As an 8th generation Canadian of mixed Irish-Scottish descent, I'm appalled and insulted at the lack of Gaelic in the opening ceremonies at the Winter Olympics in Vancouver.
Don't even get me started on "British" Columbia. Samuel Bird and Angus or Dougal or whatever-his-name-was MacFarlane came to this country to get away from all things British. That 200 years later, their put-upon descendants have to endure the King's English ad nauseam during a ceremony that's supposed to represent Canadians of all cultural backgrounds would put my shorts in a knot, were I wearing shorts under my kilt. Unless it happened while I was in the bathroom throwing up homemade whiskey and haggis, the opening ceremonies concluded without a single piper's lament or sheep buggering, and that's just wrong.
Not that I would recognize a Gaelic word or tradition if someone hit me over the head with a shillelagh, but that's not the point. The point is I want something to complain about, too, and as a white Anglo Saxon Protestant male of middle class standing, my opportunities to wallow in self-perceived martyrdom are virtually non-existent. It's not easy to claim persecution when your genetic makeup and gender suggest a historical position of privilege. How do I stick it to the man when I'm the man?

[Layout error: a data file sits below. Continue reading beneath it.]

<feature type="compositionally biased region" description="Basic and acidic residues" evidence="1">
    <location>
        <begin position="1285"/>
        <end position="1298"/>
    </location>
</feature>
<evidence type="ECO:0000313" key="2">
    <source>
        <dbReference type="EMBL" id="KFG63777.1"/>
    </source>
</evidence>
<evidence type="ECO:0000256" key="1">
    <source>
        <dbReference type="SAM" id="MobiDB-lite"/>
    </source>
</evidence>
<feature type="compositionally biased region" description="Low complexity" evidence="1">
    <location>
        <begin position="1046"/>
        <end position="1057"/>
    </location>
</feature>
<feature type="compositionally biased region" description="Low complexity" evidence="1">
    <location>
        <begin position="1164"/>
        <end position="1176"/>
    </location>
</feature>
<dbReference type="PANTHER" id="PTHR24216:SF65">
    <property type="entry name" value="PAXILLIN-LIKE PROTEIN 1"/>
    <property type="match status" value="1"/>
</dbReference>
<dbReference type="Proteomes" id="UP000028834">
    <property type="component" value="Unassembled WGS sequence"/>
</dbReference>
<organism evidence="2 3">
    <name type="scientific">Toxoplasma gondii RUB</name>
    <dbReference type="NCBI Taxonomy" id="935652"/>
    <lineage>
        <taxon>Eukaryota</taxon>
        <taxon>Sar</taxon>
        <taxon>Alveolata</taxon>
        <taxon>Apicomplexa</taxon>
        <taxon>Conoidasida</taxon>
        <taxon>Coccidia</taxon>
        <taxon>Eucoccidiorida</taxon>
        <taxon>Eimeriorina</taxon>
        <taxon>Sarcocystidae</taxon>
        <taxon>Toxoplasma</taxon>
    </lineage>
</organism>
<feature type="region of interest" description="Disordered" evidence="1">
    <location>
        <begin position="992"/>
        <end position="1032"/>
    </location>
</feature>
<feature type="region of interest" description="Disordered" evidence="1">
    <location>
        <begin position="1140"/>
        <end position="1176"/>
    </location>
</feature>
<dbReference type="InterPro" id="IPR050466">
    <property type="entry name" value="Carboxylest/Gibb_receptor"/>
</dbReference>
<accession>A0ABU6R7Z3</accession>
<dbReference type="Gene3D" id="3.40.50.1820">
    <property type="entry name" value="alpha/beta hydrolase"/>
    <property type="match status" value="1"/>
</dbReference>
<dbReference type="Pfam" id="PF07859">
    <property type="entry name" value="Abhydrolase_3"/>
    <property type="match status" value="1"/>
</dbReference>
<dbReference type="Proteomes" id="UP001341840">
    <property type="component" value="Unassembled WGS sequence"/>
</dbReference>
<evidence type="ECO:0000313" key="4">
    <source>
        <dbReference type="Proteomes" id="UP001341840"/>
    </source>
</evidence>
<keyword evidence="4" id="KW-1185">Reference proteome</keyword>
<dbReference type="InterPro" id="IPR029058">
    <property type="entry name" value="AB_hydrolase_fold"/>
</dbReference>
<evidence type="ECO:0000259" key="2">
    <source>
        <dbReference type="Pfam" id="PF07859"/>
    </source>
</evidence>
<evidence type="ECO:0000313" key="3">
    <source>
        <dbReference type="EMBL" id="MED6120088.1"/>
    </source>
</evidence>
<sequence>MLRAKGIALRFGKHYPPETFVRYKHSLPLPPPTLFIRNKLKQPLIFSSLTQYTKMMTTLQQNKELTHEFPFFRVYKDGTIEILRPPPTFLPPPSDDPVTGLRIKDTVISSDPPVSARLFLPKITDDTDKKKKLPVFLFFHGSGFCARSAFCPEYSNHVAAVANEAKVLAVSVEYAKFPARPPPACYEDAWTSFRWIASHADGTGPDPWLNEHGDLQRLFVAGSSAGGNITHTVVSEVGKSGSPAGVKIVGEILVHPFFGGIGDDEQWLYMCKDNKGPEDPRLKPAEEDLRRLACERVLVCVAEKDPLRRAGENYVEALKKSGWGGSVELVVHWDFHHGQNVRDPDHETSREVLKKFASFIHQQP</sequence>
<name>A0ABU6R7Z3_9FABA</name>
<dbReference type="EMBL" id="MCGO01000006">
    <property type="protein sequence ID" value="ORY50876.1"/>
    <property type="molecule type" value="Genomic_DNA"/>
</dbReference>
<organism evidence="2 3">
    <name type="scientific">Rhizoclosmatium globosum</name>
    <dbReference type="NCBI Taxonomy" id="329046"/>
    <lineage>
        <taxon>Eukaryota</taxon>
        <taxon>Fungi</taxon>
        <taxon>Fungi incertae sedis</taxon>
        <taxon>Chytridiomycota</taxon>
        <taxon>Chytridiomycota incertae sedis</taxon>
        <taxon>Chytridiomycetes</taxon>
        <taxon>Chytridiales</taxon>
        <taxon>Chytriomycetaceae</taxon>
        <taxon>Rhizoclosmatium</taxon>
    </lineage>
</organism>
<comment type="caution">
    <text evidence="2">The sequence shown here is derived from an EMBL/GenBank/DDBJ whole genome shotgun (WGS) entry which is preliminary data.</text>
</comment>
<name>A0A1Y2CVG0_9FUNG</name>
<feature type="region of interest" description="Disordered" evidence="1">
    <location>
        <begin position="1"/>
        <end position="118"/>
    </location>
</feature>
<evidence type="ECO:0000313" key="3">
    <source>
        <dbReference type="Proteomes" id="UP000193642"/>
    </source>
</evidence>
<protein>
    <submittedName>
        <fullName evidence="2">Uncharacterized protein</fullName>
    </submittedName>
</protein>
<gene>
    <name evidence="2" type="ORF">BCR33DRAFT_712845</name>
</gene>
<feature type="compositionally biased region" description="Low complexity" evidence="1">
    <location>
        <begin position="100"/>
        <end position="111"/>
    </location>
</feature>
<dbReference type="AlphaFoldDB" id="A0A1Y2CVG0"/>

So that's all I've got - not enough Gaelic at the Olympics. Don't forget to check in next month when I piss and moan on behalf of my African-Canadian brothers and sisters about the dearth of Swahili at the St. Patrick's Day parade.